4 Involving freight stakeholders in planning
Le Pira et al.  propose a decision-support procedure to foster stakeholder involvement and acceptability of urban freight transport policies. The authors introduce a model that integrates discrete choice and agent-based models to reproduce the interaction between urban freight stakeholders when jointly selecting a policy package. The method is adopted using data from Rome as a case study. The results from this research aim at supporting policy-makers to build consensus among stakeholders and support effective decision-making when accommodating urban freight policy into city planning.
The papers in this Topical Collection demonstrate the range of approaches that is required in order to gain greater insights into developments in urban freight. By providing these insights researchers are making a strong contribution to better planning for freight in cities. For example, the ability to compare cities and to look at how other cities address freight questions can provide both information and ideas for practitioners. Parking for freight vehicles to load and unload is a common issue facing cities - understanding ways to evaluate and measure this important activity can be valuable to city authorities. New trends such as crowd shipping also present great challenges in terms of possible regulation and also in how to assess the impacts of such a development. Within this TC all the papers contribute to our understanding of freight activity in the city and should also encourage further research on the themes identified in the papers. There are many possible future research directions. In terms of technology there have been many research studies considering autonomous cars at both an urban and long-distance scale. For freight transport, more attention has been focused on the longer distance movements and there has been considerable research about the platooning of trucks. There is certainly scope for more research on autonomous freight vehicles at the urban level. Turning to questions of the last mile then the rapid and continued growth in e-commerce raises many topics for further investigation. These include for example: (i) opportunities to make last mile logistics more efficient and sustainable by means of locker boxes and alternative delivery points (ii) how to achieve more coordination in delivery to the consumer either through pricing or by influencing consumer behavior about the timing of deliveries to the home (iii) the interaction between personal travel and goods movement - if people live in higher density residential areas and forego car ownership will there be a need for increased delivery trips? The list of topics could go on because the potential changes are certainly not clear at present.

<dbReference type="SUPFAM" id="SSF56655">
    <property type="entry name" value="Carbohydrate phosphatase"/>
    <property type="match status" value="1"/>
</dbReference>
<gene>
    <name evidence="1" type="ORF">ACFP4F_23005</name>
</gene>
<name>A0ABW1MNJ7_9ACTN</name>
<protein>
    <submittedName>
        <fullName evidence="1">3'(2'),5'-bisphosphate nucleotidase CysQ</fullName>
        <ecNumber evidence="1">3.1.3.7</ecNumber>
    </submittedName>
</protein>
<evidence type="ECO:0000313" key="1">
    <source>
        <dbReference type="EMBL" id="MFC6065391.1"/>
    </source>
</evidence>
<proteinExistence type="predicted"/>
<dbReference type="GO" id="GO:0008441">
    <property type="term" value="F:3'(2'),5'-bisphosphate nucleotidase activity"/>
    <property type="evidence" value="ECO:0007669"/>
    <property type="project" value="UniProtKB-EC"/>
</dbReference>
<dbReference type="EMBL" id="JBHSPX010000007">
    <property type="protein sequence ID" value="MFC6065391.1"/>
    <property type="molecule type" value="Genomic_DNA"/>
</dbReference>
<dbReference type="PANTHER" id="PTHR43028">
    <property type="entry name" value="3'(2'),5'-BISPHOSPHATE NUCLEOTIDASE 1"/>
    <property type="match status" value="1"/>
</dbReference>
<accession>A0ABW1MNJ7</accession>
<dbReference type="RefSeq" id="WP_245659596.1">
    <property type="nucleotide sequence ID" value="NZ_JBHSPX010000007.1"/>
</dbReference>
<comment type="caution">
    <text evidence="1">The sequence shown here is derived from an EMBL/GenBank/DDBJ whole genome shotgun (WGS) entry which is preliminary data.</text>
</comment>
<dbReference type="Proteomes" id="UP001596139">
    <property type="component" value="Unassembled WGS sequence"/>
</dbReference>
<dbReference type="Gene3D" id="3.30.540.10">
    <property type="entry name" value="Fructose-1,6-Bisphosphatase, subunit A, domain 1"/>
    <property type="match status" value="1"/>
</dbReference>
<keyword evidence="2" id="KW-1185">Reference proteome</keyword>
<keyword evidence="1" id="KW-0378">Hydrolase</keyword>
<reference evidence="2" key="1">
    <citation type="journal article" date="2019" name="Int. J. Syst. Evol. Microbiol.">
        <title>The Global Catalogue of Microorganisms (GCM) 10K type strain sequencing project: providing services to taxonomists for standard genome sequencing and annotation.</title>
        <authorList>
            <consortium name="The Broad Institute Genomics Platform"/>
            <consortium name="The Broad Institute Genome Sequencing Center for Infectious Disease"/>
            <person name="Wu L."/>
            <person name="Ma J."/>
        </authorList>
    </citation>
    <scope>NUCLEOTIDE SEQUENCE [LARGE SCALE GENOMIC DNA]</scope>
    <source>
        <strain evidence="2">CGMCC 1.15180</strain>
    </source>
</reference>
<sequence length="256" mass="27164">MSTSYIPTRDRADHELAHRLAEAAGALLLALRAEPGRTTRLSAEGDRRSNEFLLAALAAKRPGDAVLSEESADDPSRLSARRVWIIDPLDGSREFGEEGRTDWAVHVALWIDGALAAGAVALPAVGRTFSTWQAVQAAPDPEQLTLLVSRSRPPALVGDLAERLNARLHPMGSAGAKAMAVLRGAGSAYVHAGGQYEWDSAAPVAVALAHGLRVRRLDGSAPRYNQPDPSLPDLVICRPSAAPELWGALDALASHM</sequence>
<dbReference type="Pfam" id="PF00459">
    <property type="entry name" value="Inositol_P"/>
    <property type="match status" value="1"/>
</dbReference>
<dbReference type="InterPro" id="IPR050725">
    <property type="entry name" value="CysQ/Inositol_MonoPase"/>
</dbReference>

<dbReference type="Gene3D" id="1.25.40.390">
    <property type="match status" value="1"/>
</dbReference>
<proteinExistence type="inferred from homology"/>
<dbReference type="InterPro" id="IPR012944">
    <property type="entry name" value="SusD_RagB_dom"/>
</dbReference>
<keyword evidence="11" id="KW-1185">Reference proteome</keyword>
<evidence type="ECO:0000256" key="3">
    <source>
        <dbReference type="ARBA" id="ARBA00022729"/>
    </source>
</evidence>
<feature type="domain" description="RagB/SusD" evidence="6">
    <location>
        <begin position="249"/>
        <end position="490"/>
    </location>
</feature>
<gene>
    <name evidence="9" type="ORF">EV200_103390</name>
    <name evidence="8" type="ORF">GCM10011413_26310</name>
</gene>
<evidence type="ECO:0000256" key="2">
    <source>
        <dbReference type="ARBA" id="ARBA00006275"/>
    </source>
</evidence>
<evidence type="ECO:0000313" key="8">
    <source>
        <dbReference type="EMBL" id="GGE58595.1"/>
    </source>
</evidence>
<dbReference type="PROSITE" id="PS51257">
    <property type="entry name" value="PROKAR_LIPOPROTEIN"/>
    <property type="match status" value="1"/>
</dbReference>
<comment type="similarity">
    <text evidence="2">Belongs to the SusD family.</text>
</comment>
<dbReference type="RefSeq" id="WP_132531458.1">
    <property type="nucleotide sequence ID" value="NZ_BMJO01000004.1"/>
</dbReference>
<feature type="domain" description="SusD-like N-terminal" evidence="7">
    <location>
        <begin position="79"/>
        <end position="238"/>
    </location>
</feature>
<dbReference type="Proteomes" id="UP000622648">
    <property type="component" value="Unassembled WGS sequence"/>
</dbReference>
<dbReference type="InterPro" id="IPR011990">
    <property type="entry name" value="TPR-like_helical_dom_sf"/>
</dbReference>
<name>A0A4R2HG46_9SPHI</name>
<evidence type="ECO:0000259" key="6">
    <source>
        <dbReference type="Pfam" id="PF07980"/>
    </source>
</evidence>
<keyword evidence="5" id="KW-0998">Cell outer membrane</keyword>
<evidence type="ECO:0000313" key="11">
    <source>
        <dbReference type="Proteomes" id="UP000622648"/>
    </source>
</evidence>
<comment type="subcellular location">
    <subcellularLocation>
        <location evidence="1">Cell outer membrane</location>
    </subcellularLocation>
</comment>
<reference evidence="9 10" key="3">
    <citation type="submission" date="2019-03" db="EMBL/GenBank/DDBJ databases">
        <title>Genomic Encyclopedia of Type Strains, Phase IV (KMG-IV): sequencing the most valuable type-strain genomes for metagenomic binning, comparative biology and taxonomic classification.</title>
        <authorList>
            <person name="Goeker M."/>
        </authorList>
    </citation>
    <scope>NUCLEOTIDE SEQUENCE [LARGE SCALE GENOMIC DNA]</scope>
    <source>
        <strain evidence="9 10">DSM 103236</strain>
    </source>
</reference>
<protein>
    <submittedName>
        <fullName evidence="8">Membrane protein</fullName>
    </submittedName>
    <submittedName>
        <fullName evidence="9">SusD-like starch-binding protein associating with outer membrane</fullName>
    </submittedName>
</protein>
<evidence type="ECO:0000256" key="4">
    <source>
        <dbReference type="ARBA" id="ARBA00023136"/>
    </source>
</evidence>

This collection shows that it is possible to learn from the experiences in a wide variety of cities even though in some cases the particular initiative being investigated has a strong local context. With the widening recognition of the importance of urban freight and logistics activities we can be optimistic that there are many future research opportunities that will build on this collection and other recently published work.